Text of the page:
If you have a severe allergy you will have gone out of your way to ensure your diet is free-from the offending ingredient. But allergens can be lurking in the most unlikely places. Who would suspect that peanuts could be found in soft furniture or that your Christmas wreath might contain wheat?
A study published in the Journal of Investigational Allergology and Clinical Immunology in 2007 found that more than 20 percent of food allergy reactions are triggered by hidden contaminants. Here are some surprising products allergens can sneak their way into:
1. Beanbags and Soft Toys
Crushed nutshells are sometimes used in beanbags and stuffed toys. If you have a child who is allergic to peanuts or tree nuts, choose toys made of a synthetic stuffing, like polyester fiberfill. The garden can also be a minefield: compost, potting soil and mulch can also contain peanut shells, so you might want to dig around to find nut-free planting products.
2. Soy Sauce
Rice based dishes, including sushi, might seem like an obvious choice if you follow a gluten-free diet, but beware of soy sauce; it is made by combining soy beans, wheat, salt and water. Instead, choose a gluten-free version of soy sauce. You may find you need to use less of it as it has a slightly stronger flavour.
3. Chewing Gum
If you are lactose intolerant look out for milk protein on chewing gum labels. For a healthy choice, free-from artificial sweeteners, go for a gum that contains a natural sugar, like xylitol. It won’t cause blood sugar spikes and is proven to prevent tooth decay.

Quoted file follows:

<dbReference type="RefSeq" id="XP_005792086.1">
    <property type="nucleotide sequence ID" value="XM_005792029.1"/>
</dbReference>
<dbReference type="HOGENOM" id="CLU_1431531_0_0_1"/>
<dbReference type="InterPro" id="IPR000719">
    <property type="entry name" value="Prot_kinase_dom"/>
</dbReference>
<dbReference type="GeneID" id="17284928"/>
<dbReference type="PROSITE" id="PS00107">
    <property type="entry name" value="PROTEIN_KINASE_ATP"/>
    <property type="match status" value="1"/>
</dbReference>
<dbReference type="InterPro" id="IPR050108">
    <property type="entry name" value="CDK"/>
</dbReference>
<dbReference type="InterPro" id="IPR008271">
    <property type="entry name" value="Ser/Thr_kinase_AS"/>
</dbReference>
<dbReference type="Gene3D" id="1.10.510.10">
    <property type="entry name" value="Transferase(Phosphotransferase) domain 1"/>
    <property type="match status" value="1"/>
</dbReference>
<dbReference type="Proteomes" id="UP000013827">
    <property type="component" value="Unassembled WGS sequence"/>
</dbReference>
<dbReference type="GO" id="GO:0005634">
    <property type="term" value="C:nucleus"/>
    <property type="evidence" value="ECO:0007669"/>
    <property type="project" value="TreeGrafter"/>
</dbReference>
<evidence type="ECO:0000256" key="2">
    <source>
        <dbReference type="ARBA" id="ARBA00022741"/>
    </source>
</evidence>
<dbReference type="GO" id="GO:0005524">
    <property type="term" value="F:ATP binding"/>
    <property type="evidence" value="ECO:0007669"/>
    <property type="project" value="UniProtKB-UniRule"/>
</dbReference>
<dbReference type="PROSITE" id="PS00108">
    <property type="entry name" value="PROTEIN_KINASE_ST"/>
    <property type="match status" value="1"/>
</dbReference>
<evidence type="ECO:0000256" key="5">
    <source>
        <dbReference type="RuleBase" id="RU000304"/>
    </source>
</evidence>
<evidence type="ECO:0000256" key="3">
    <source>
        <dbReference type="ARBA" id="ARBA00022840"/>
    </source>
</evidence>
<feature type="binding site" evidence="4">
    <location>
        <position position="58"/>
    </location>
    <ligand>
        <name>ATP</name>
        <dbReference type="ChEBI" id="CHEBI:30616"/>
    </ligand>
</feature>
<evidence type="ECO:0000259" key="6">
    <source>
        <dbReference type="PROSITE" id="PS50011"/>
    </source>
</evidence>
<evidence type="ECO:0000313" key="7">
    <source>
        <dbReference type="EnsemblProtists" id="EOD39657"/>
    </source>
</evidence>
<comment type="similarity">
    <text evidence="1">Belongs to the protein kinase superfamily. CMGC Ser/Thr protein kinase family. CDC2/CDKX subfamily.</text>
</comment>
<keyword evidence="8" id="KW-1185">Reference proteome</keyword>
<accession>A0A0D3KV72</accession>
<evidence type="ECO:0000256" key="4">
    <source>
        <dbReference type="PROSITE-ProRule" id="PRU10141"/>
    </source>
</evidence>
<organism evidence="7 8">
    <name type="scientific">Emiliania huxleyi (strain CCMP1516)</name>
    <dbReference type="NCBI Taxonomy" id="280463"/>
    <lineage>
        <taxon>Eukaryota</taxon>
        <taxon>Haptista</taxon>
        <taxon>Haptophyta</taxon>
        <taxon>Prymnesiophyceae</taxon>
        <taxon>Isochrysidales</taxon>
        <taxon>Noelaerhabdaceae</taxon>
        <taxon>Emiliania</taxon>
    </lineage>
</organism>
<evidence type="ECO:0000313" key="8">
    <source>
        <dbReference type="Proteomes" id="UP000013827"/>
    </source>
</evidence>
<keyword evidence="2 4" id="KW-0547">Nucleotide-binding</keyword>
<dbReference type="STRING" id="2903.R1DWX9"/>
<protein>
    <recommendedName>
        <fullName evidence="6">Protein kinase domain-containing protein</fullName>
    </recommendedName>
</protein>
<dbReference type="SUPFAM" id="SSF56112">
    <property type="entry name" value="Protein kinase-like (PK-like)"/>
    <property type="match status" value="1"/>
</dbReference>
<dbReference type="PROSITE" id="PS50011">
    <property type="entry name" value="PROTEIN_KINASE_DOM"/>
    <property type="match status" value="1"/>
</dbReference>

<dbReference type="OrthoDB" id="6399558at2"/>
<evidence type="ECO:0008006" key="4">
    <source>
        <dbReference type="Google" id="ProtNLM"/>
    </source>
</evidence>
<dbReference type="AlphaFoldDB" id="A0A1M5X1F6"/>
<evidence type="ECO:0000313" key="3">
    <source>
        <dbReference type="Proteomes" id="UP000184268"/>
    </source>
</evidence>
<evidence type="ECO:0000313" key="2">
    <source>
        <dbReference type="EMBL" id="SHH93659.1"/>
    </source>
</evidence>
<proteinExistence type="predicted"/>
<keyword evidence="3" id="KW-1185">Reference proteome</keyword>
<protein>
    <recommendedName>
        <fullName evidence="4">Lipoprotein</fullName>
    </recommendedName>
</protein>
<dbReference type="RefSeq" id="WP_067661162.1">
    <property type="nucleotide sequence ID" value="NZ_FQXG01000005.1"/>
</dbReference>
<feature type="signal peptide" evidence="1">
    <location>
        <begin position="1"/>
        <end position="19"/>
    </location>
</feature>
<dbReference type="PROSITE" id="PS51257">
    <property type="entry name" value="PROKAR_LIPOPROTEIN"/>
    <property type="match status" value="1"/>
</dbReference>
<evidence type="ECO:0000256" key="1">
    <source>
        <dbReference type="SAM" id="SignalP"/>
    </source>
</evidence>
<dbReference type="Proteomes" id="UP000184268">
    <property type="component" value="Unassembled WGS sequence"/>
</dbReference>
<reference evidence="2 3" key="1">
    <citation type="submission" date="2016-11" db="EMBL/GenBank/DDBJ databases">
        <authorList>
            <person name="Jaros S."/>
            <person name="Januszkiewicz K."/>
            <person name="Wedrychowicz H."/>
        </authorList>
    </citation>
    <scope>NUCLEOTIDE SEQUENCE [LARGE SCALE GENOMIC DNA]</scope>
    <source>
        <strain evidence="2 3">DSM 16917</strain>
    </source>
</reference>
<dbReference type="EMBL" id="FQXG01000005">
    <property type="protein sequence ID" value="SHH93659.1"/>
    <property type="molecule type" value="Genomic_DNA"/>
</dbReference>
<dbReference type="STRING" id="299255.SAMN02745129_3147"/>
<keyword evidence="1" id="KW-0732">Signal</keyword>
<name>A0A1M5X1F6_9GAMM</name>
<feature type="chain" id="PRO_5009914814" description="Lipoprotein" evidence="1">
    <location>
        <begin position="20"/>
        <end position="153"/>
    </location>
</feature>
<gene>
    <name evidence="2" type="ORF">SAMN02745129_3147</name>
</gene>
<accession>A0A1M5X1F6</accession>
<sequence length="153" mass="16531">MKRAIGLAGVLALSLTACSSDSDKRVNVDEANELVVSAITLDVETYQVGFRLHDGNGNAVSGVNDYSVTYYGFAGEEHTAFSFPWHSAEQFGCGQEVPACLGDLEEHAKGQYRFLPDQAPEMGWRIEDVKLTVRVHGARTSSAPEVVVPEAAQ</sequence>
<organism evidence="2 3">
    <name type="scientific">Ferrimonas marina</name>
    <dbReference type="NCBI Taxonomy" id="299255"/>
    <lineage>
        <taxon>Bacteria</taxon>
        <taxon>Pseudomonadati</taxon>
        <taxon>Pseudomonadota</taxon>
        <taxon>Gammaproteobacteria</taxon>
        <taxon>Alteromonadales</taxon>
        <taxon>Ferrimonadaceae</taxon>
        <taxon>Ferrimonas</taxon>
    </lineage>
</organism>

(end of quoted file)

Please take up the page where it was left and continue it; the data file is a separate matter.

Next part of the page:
4. Beauty Products
If you’re coeliac, even a small amount of gluten in your lipstick could trigger an allergic reaction. Unfortunately the use of wheat derivatives is widespread in skincare. Wheatgerm oil is found in moisturizers and anti-ageing products, wheat starch is used in mascara and hydrolyzed wheat starch is found in hair care products. While medical experts say there is no risk to coeliacs unless the customer gets the product in their mouth or an open sore, there is some anecdotal evidence that this is not always the case. To avoid risking a rash before a night out, read labels carefully or choose products marked ‘wheat-free’.
5. Canned Tuna
Allergen: Soy and Milk
Soy is sometimes added to tinned fish to give it flavour. It can go under names like yeast extract, soy protein, soybean oil, soy lecithin. Some canned tuna fish also contains the milk protein, casein. To avoid these allergy traps – and skip the endocrine-disrupting chemical BPA also found in canned food – choose fresh whenever possible and read labels with care.
It’s one of the best supplements for joints but it’s bad news if you’re allergic to seafood as it’s typically made of shellfish. Be sure to buy a vegetarian version if you’re allergic to seafood and check labels on magnesium supplements too as glucosamine is sometimes added to the formula.
If you are allergic to wheat you might think it’s enough to avoid Christmas pudding and gravy on Christmas day. But it pays to be wary of home décor too. Decorations, including Christmas wreaths can contain wheat, according to Vandana Sheth, a dietitian and spokesperson for the Academy of Nutrition and Dietetics in America.
8. Worcestershire sauce
Fish is often a common ingredient in this favourite breakfast condiment. Fish sauce also features heavily in Asian cuisine so be cautious when eating out.